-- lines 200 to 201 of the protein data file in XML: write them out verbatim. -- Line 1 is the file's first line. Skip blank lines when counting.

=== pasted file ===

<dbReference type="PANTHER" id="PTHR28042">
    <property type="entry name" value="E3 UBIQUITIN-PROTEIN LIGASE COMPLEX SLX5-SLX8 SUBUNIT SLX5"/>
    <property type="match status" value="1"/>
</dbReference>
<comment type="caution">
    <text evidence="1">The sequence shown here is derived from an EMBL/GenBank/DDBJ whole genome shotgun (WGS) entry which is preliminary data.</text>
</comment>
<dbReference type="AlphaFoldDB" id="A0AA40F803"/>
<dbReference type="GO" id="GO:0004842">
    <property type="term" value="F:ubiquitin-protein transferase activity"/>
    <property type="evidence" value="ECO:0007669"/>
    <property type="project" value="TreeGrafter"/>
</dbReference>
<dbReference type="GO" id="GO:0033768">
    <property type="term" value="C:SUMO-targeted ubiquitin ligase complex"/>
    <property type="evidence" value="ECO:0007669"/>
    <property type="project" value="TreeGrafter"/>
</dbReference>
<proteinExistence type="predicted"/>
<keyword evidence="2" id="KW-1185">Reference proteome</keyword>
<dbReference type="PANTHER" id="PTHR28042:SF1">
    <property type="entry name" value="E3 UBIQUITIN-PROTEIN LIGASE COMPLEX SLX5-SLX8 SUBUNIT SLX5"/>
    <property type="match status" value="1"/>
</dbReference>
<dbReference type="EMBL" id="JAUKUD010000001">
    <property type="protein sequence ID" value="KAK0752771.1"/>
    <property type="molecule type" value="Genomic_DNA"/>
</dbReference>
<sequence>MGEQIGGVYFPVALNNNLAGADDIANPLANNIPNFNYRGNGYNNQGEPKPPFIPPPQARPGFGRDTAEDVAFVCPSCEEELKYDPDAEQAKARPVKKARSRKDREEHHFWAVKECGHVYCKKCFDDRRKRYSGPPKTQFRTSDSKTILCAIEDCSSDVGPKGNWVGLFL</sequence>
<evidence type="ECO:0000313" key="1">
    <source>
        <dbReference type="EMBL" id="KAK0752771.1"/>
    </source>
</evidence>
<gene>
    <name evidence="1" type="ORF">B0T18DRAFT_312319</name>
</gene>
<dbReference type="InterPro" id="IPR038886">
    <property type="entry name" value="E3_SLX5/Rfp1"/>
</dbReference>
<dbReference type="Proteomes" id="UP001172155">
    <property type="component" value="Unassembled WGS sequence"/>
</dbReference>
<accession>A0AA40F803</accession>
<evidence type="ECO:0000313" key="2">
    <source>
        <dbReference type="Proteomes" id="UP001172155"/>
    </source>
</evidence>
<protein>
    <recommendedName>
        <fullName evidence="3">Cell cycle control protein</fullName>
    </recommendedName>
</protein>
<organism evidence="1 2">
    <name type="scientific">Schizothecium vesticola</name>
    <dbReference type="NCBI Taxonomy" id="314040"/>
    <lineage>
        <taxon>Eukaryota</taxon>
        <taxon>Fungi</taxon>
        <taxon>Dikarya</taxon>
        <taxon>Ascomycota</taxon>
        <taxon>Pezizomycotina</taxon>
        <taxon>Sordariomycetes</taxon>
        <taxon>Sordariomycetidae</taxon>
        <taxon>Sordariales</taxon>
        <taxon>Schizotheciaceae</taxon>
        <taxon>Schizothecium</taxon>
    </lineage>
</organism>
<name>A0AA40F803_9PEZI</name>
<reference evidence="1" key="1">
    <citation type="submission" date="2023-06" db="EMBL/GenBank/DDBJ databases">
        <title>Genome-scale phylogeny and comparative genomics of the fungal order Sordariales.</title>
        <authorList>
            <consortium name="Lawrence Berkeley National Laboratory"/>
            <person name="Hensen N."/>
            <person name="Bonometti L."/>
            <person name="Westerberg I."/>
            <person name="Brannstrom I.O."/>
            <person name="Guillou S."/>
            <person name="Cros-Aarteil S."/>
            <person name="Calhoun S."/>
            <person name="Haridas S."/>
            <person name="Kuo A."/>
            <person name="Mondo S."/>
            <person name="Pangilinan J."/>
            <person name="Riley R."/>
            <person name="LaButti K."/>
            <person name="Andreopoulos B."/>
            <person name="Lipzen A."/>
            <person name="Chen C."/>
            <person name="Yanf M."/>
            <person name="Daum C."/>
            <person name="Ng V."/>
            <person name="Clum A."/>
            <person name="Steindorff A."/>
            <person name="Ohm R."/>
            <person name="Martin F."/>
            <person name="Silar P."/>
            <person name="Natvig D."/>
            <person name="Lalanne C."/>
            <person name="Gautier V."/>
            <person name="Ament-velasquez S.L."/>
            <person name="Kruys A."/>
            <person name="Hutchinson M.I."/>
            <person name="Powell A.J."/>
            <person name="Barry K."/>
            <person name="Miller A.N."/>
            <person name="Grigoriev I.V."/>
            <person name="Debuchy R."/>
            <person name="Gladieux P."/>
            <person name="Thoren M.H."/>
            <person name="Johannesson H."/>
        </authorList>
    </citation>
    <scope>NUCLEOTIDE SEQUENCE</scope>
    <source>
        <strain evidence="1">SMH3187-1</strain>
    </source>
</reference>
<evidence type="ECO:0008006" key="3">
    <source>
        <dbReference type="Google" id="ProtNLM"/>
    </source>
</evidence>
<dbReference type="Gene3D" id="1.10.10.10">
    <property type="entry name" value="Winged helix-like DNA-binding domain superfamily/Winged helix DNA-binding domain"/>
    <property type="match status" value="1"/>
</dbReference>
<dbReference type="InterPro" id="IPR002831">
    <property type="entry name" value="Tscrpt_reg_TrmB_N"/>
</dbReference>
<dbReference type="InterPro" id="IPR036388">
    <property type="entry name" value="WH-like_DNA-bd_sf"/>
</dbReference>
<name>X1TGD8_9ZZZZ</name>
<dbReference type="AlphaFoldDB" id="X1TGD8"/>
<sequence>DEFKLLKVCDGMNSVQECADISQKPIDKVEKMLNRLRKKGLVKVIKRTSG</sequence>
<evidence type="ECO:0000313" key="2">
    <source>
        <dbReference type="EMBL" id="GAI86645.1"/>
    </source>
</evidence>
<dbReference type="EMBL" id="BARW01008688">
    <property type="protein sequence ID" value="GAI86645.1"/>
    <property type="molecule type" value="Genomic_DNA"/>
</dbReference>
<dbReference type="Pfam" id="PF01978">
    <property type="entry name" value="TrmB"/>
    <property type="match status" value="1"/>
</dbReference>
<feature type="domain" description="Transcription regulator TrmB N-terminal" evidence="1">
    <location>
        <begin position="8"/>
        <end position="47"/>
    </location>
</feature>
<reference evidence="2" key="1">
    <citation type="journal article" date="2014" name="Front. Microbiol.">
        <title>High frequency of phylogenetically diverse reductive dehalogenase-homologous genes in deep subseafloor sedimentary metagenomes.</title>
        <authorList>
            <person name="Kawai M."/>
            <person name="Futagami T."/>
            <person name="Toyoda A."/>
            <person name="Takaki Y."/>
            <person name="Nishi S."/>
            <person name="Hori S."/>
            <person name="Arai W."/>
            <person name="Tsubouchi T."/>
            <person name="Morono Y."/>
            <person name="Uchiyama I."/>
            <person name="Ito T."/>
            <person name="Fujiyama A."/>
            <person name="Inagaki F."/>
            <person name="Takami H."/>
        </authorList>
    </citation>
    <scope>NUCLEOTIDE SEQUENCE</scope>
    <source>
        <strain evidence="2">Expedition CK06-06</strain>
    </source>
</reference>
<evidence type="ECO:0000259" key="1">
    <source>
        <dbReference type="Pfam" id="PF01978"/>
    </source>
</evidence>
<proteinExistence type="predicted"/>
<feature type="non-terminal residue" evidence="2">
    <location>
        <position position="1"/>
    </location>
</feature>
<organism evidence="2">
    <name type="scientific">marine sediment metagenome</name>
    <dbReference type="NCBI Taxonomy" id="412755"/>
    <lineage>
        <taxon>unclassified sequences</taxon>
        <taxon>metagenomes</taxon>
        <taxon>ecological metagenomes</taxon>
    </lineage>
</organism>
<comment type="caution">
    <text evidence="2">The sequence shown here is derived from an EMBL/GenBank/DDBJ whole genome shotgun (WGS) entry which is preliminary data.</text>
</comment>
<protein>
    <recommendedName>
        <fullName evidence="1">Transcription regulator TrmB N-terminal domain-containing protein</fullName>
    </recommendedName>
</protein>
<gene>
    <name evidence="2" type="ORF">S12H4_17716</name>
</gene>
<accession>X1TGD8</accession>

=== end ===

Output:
        <taxon>metagenomes</taxon>
        <taxon>ecological metagenomes</taxon>